21 March 2010


This week I'd like to take you 'on location' to Hampstead Cemetery, the setting of a short film I've made.

Graveyard Ditties, No.1

A Royal Command Variety Performance

I like to prove that I'm still alive
Though here old Father Time's work with his scythe
Has put so many people in the earth
Reminding us of what our life is worth
And though I might be breathing rather fast
At least none of these breaths is quite the last.

And all about me rebirth, this late spring
Has put a spirit of youth in everything
And if you care to delve –
Not in the earth but back to Nineteen Twelve –
In 1912 so lively in demand
An act with partner 'Jim' by Royal Command
Performed before the King and Queen.
Among the top-line acts that night were seen
George Robey and Pavlova's Dying Swan
Imagine seeing that whilst waiting to go on!

Arthur Prince is buried here
Ventriloquist: a glass of beer –
He'd drink it, quick in one long draught
His public gasped and hardly laughed
Because his dummy went on uttering
Quick-fire wisecracks; Prince, not spluttering
Drank as if by Royal Command 
But then, a final high demand
Brought him with his dummy here
Where there was no glass of beer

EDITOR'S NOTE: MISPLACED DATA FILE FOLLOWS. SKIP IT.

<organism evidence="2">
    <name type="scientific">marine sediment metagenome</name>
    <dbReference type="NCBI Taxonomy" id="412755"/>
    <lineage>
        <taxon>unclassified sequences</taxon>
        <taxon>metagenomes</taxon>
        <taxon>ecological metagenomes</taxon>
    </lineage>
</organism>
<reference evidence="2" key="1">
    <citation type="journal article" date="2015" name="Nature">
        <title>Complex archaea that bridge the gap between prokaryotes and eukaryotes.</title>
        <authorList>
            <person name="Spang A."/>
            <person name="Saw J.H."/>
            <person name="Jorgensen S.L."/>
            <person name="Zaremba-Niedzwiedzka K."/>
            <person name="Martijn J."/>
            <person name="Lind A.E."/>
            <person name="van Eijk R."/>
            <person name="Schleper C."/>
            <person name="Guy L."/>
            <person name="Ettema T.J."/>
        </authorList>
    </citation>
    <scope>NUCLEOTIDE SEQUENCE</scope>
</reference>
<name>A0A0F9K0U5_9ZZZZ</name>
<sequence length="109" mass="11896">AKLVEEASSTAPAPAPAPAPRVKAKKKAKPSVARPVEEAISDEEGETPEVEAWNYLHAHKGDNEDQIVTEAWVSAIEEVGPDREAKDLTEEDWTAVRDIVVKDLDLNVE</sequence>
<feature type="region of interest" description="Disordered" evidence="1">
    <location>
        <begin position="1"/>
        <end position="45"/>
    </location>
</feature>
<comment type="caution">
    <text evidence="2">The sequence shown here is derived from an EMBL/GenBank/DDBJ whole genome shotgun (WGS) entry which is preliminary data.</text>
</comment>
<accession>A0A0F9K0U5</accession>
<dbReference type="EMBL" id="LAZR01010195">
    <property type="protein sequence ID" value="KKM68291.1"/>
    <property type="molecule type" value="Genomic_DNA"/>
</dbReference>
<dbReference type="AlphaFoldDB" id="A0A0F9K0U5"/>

No sound there came from either voice
As gently purred the sleek Rolls Royce
No longer quick he was, but dead
The secret of his trick, 'tis said
Was buried with him. Sad but funny
They sleep here, secret, Prince – and dummy.

In one direction we're all pointed
Arthur, Prince, and King Anointed
Perspective has a vanishing point
Infinity shouldn't disappoint.

Photograph of Arthur Prince in the State Library of Victoria, Australia

A Royal box has now been created for ever in the music-hall, for it is unlikely that the keen and intelligent brains that are at the service of that little sister of the theatre will let the Royal box tradition easily die. Moreover the "command" performance at the Palace Theatre continued without a break from eight o'clock to half-past eleven, and their Majesties and suit never left their seats. The performance as arranged was duly presented ... and from beginning to end it was as near a success as (humanity being what it is) was possible. ... Mr Arthur Prince, the ventriloquist, although Purists have never been able to see why he should be dressed as a captain of the Royal Navy in order to hold a familiar conversation with his dummy "Jim", dressed as a gunner, did wonderful things in the way of smoking and making his dummy sing songs at the same time. 
(From the report in the Guardian, 2 July 1912, of the first Royal Command Performance)

The grave of Arthur Prince, Hampstead Cemetery
The inscription reads: 'Arthur Prince and Jim, died 14th April 1948. Julie Prince, died 14th Sept. 1949.'


  1. Haunting. I like Mr. Petherbridge's poetry because I feel there is a hope to understand it as well as an on going mystery. Plus I like the unexpected humor, "Graveyard ditties." (Ditty is a word always good for a smile.)

  2. How marvelous you are! I so glad I came across your blog.